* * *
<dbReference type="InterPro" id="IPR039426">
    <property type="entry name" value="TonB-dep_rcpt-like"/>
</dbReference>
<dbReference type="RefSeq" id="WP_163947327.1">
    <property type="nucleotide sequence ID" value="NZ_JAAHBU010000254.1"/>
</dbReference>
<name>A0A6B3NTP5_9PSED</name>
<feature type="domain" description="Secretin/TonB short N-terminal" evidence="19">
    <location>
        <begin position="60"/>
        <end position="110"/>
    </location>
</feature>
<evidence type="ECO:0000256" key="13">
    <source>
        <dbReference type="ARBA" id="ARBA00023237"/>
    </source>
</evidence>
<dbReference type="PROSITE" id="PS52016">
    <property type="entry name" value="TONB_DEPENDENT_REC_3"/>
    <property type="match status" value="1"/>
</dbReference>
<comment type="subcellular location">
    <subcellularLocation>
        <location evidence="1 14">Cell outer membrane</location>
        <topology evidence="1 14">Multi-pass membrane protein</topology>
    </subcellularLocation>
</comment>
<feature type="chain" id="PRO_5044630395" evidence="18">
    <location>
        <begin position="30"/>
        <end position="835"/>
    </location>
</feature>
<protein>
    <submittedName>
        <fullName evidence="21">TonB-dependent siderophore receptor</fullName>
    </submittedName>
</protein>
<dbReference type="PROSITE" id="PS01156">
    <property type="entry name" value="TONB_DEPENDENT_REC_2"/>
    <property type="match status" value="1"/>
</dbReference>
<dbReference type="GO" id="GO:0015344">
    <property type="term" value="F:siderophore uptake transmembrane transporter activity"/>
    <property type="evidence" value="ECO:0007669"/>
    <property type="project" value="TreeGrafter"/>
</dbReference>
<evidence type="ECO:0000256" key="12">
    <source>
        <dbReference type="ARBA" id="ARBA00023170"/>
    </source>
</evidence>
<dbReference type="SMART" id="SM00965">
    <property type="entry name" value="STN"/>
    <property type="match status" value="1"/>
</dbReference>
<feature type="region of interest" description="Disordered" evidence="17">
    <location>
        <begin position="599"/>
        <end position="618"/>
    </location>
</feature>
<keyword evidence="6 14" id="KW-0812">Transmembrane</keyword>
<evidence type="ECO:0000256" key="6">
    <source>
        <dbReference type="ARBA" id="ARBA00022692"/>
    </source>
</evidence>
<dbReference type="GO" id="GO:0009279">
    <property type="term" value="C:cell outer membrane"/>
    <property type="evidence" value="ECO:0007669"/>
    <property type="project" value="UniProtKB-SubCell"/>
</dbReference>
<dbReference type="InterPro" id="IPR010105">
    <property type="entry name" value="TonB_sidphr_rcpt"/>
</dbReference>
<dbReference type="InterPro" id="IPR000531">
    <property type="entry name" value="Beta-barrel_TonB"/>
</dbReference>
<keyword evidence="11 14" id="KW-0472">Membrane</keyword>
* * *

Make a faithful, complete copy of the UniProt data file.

<dbReference type="InterPro" id="IPR039426">
    <property type="entry name" value="TonB-dep_rcpt-like"/>
</dbReference>
<dbReference type="RefSeq" id="WP_163947327.1">
    <property type="nucleotide sequence ID" value="NZ_JAAHBU010000254.1"/>
</dbReference>
<name>A0A6B3NTP5_9PSED</name>
<feature type="domain" description="Secretin/TonB short N-terminal" evidence="19">
    <location>
        <begin position="60"/>
        <end position="110"/>
    </location>
</feature>
<evidence type="ECO:0000256" key="13">
    <source>
        <dbReference type="ARBA" id="ARBA00023237"/>
    </source>
</evidence>
<dbReference type="PROSITE" id="PS52016">
    <property type="entry name" value="TONB_DEPENDENT_REC_3"/>
    <property type="match status" value="1"/>
</dbReference>
<comment type="subcellular location">
    <subcellularLocation>
        <location evidence="1 14">Cell outer membrane</location>
        <topology evidence="1 14">Multi-pass membrane protein</topology>
    </subcellularLocation>
</comment>
<feature type="chain" id="PRO_5044630395" evidence="18">
    <location>
        <begin position="30"/>
        <end position="835"/>
    </location>
</feature>
<protein>
    <submittedName>
        <fullName evidence="21">TonB-dependent siderophore receptor</fullName>
    </submittedName>
</protein>
<dbReference type="PROSITE" id="PS01156">
    <property type="entry name" value="TONB_DEPENDENT_REC_2"/>
    <property type="match status" value="1"/>
</dbReference>
<dbReference type="GO" id="GO:0015344">
    <property type="term" value="F:siderophore uptake transmembrane transporter activity"/>
    <property type="evidence" value="ECO:0007669"/>
    <property type="project" value="TreeGrafter"/>
</dbReference>
<evidence type="ECO:0000256" key="12">
    <source>
        <dbReference type="ARBA" id="ARBA00023170"/>
    </source>
</evidence>
<dbReference type="SMART" id="SM00965">
    <property type="entry name" value="STN"/>
    <property type="match status" value="1"/>
</dbReference>
<feature type="region of interest" description="Disordered" evidence="17">
    <location>
        <begin position="599"/>
        <end position="618"/>
    </location>
</feature>
<keyword evidence="6 14" id="KW-0812">Transmembrane</keyword>
<evidence type="ECO:0000256" key="6">
    <source>
        <dbReference type="ARBA" id="ARBA00022692"/>
    </source>
</evidence>
<dbReference type="GO" id="GO:0009279">
    <property type="term" value="C:cell outer membrane"/>
    <property type="evidence" value="ECO:0007669"/>
    <property type="project" value="UniProtKB-SubCell"/>
</dbReference>
<dbReference type="InterPro" id="IPR010105">
    <property type="entry name" value="TonB_sidphr_rcpt"/>
</dbReference>
<dbReference type="InterPro" id="IPR000531">
    <property type="entry name" value="Beta-barrel_TonB"/>
</dbReference>
<keyword evidence="11 14" id="KW-0472">Membrane</keyword>